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Bank Of America's Mortgage Tab: $42B And Counting


Mistakes happen but when you’re a big bank with troubled mortgages on your books the mistakes are costly–in the form of billions of dollars.

No bank knows that better than Bank of America which has agreed to pay a jaw-dropping $42 billion, settling credit and mortgage-related legal battles in just the last three years.

Overall, the nation’s six biggest banks by assets including BofA, JPMorgan Chase, Wells Fargo, Citigroup, Goldman Sachs, Morgan Stanley and MetLife have agreed to settle for at least $60 billion in credit crisis and mortgage-related settlements, according to data compiled by SNL Financial.

BofA’s $42 billion legal tab makes up 66% of the total amount the top six biggest banks have agreed to pay in 2010, 2011 and 2012. So, if you were wondering which bank bore the brunt of the mortgage and foreclosure fallout look no further than Bank of America. The biggest chunk of its settlements came in 2011 when it settled claims with Bank of New York Mellon Corp. as trustee for investors in private-label RMBS for $8.6 billion. That year it also agreed to pay $11.8 billion for its share in the National Mortgage Settlement.

The bank with the next biggest tab is Wells Fargo with $8.3 billion in settlements over the course of three years ending in 2012. 2011 was also Wells’ worst year for settlements due to the national mortgage settlement where it agreed to pay $5.3 billion. Wells has the market’s biggest share of mortgage business but was able to avoid much of the subprime problems its peers like BofA endured.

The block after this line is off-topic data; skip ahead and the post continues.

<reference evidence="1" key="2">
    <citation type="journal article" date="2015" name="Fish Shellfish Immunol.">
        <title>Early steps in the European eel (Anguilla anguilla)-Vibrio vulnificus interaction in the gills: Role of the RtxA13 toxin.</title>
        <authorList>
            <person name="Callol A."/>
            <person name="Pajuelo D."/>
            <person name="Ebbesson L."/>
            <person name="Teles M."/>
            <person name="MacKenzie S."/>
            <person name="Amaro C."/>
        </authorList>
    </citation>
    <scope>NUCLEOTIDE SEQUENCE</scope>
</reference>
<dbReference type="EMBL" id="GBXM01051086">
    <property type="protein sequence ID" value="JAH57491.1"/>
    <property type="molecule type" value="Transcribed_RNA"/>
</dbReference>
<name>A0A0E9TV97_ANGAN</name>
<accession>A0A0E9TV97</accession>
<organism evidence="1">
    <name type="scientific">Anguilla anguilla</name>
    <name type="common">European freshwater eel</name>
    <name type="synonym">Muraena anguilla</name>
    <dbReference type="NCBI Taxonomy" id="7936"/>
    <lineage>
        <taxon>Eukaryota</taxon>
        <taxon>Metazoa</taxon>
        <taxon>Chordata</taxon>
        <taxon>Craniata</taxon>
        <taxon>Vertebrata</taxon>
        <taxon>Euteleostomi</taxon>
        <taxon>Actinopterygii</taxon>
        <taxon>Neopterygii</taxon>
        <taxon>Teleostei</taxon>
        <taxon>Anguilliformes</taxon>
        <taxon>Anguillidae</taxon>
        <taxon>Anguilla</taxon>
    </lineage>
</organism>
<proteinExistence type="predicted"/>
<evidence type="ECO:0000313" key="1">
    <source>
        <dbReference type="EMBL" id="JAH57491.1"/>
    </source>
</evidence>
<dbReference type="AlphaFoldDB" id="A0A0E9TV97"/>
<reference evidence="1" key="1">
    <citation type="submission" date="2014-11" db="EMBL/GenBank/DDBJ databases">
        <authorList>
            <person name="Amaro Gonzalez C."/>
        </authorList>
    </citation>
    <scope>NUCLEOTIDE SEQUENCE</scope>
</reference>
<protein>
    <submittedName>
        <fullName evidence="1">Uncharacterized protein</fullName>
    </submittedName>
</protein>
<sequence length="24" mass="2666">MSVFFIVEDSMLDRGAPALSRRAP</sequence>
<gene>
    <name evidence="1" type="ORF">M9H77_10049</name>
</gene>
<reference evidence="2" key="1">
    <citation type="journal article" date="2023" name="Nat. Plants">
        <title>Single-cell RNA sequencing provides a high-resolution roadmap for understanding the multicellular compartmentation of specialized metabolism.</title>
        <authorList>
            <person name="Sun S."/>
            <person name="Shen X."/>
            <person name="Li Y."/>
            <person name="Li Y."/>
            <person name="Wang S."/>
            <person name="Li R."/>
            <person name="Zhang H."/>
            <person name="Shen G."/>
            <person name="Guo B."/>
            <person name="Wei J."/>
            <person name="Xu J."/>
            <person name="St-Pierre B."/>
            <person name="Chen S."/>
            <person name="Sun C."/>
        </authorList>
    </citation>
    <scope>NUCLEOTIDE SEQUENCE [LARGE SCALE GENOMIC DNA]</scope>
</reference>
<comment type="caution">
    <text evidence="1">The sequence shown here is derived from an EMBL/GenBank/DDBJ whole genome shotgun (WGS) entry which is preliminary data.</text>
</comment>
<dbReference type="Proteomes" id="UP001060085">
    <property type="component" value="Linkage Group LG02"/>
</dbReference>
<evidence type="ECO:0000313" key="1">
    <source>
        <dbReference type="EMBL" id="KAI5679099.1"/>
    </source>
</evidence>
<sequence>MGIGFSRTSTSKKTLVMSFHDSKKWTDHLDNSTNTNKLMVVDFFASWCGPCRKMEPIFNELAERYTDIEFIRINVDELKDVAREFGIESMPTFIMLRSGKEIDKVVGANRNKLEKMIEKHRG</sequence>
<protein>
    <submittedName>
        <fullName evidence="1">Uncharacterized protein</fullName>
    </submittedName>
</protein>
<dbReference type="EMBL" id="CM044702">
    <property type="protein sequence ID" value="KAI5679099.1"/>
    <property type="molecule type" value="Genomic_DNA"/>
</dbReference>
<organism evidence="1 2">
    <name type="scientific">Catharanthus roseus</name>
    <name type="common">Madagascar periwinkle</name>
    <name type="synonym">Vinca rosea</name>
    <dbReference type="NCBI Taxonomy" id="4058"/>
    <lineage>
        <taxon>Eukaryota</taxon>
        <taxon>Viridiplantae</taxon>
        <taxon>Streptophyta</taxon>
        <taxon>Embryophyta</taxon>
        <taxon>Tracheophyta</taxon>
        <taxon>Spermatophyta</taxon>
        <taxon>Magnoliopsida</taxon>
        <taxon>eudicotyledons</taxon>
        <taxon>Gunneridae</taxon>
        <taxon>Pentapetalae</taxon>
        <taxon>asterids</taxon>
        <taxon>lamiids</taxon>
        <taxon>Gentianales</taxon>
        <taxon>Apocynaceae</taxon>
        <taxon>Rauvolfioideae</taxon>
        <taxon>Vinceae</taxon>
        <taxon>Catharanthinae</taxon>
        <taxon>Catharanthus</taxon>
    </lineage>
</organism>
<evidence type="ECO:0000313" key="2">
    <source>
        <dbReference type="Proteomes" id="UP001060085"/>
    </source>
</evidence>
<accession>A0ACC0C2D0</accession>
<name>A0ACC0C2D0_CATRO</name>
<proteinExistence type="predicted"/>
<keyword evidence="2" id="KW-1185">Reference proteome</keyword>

JPMorgan Chase is not far behind Wells with $7.8 billion in settlements. It paid $2.7 billion for its share of the national mortgage settlement in 2011 and the following year coughed up $2 billion to settle foreclosure abuse claims with regulators.

Citigroup’s $3.6 billion legal tab is the smallest among the big four retail banks with much of that going toward the national mortgage settlement where the bank agreed to pay $2.2 billion. In 2012, the bank also settled $590 million in Citigroup securities litigation in which investors claimed damages as a result of misrepresentations of Citigroup’s exposure to impaired CDOs.

The costs of settling these kinds of cases go beyond the actual settlement amounts. There are legal fees and expenses to consider too and now surprisingly Bank of America has been spending plenty. It’s annual legal fees have increased every year since 2009 from $1.14 billion to $1.43 billion in 2012. The most recent figure represents 2% of its total noninterest expense.

JPMorgan Chase is the only other bank whose legal fees exceeded $1 billion last year.

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